The reasons the Founding Fathers incorporated equal representation haven’t gone away. I’m not saying there aren’t situations where equal representation sucks. I’m just saying don’t throw out the baby with the bathwater.
    And Jude, you’re absolutely right on all points. The only thing I’d say is that there is power in numbers. If we could figure out a way to harness the power of the voting public to change the way campaigns and lobbying are handled, maybe we could improve things. It’s the how of that I can’t figure out…

  4. Like Jude said, there is an inherrent problem with one segment of the country can buy a senator.
    I would see problems doing away with the Senate. However, I would also say a lot of the problem is that the Senate has had 200 years to layer one layer of arcane rules on top of another. Rules that may have been a good idea at the time a rotting beneath other layers of similar rules.
    The Senate could simplify the rule structure by one stroke of a pen (that is, if the rule changes could be bypassed in order to even get this to a vote.

  5. I’m ready to ditch the Senate, or else to relegate it to junior status whereby it could be overruled by a large House majority.
    It has been a bulwark both for and against things I like, but on balance I think it’s an out-dated mechanism. The role of the states has ebbed so much (I haven’t heard a single wing-nut complain that the proposed no-recission rule “violates states’ rights” (which it does)), that the idea of each state having a role is not helping to make society better. So out it goes.
    I’d also point out that many of the problems of the Senate are, like the House, trace-able to the faction that wants to starve the government of resources, which results in not enough money to run campaigns, and, not at all trivially, not enough money to live on. Were we to have public-funding of campaigns up to quite high levels, and triple the salary for legislators, I think we’d suddenly find that the government was significantly less beholden to rich people and more interested in helping voters.

  6. We need a constitutional convention, wherein a host of issues can be addressed, such as campaign finance reform,equal protection with teeth, tax laws, and others. But no one will go for it. The Founders envisioned no more than 20 years between conventions, yet there hasn’t been one for almost 200 years.

  7. A constitutional convention seems like a good idea, until you think about it too much. Suppose such a convention had been convened in 2002? Would we now be happy with the result of that – a very limited bill of rights, if any at all, a very powerful President, acting virtually as a King, a state religion with everyone required to worship there, outlawing of turbans for men, outlawing of the word “Allah”, etc. Outlandish as that sounds, that would have been the result of a convention in 2002.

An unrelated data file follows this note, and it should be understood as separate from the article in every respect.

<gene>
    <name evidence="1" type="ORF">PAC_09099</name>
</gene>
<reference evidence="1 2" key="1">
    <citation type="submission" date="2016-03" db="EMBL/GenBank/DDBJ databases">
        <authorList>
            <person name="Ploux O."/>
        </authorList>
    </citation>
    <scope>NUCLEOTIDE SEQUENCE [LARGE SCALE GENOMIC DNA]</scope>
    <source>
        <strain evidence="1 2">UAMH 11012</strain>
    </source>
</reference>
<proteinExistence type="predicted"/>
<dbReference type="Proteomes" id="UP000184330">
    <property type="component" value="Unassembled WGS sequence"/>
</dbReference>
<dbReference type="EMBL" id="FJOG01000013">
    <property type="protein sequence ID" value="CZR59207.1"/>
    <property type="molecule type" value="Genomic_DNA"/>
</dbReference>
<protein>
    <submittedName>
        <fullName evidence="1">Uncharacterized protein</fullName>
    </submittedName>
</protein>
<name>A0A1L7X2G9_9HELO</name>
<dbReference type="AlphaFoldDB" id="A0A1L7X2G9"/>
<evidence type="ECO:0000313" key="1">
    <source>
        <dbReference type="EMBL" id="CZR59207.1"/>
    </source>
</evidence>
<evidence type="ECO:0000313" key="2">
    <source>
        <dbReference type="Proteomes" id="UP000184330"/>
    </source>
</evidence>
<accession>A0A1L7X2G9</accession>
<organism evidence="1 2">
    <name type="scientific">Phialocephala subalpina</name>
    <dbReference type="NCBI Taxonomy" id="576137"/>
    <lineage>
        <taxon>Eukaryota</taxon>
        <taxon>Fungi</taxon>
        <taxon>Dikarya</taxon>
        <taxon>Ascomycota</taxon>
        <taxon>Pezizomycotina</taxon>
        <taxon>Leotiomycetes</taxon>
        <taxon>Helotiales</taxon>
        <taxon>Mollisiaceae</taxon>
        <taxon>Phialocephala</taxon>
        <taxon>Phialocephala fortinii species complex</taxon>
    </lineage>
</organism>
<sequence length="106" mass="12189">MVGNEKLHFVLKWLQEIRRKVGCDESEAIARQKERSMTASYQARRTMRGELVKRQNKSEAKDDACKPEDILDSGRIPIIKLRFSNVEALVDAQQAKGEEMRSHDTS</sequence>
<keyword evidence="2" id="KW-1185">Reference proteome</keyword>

Our problems with Congress always end up being caused by the people we persist in electing. Take a Democrat, Diane Feinstein, for example. That woman just doesn’t belong in the Senate. But, if she runs again she will be reelected again. We, as voters, are so disconnected with day to day politics that most of us rely on news reports, what the pundits tell us, advertisements on TV, advertisements on TV, and more advertisements on TV. That make voting intelligently very, very improbable.

  8. The issue of California’s representation in the Senate can be addressed by dividing California into two or more states, of course.

  9. See, hoppy, that’s exactly what I was getting at with my last paragraph. It does us no good to revise the Constitution if we keep electing the same kind of people to run things. The American government may have been invented by geniuses to be run by idiots, but there is no government that is entirely idiot-proof.
    So again I ask: what do we do about it? I’m not a fan of throwing up my hands and saying it’s unfixable. I certainly don’t expect an instant solution, but I’d like to think we could come up with some basic steps that might at least set us on the right path.

  10. Suppose the ACLU or another institution were to sue the government because it violates the one man one vote rule the Supreme Court ruled was the law of the land. The Senate grossly violates that rule. The remedy would be to equalize the populations of the states, just as we now equalize the populations of congressional districts. California would shrink. Oregon would grow. The Dakotas would grow a lot. Alaska…has Palin, what else do they need?
    Ok, that great idea is up the flagpole…now SALUTE!